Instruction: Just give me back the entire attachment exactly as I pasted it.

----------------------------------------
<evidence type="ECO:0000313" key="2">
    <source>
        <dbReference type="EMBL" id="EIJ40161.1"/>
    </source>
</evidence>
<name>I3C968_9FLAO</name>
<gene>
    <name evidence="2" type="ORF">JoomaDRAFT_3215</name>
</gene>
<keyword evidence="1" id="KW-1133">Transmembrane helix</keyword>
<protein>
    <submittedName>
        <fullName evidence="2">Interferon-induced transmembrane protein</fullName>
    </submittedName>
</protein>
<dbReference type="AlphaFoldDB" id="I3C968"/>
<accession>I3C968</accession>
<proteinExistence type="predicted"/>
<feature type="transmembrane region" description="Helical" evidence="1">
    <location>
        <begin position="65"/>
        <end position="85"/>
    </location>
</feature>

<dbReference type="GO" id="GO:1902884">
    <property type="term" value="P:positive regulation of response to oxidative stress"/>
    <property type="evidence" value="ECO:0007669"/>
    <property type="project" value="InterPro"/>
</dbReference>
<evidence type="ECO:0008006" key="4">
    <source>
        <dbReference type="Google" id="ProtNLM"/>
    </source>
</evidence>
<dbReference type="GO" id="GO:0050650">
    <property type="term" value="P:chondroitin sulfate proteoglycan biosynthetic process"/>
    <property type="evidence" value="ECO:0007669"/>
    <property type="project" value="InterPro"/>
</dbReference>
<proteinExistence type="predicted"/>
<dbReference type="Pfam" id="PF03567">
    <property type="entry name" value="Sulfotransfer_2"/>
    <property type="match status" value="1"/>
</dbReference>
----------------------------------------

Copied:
<evidence type="ECO:0000313" key="2">
    <source>
        <dbReference type="EMBL" id="EIJ40161.1"/>
    </source>
</evidence>
<name>I3C968_9FLAO</name>
<gene>
    <name evidence="2" type="ORF">JoomaDRAFT_3215</name>
</gene>
<keyword evidence="1" id="KW-1133">Transmembrane helix</keyword>
<protein>
    <submittedName>
        <fullName evidence="2">Interferon-induced transmembrane protein</fullName>
    </submittedName>
</protein>
<dbReference type="AlphaFoldDB" id="I3C968"/>
<accession>I3C968</accession>
<proteinExistence type="predicted"/>
<feature type="transmembrane region" description="Helical" evidence="1">
    <location>
        <begin position="65"/>
        <end position="85"/>
    </location>
</feature>

<dbReference type="GO" id="GO:1902884">
    <property type="term" value="P:positive regulation of response to oxidative stress"/>
    <property type="evidence" value="ECO:0007669"/>
    <property type="project" value="InterPro"/>
</dbReference>
<evidence type="ECO:0008006" key="4">
    <source>
        <dbReference type="Google" id="ProtNLM"/>
    </source>
</evidence>
<dbReference type="GO" id="GO:0050650">
    <property type="term" value="P:chondroitin sulfate proteoglycan biosynthetic process"/>
    <property type="evidence" value="ECO:0007669"/>
    <property type="project" value="InterPro"/>
</dbReference>
<proteinExistence type="predicted"/>
<dbReference type="Pfam" id="PF03567">
    <property type="entry name" value="Sulfotransfer_2"/>
    <property type="match status" value="1"/>
</dbReference>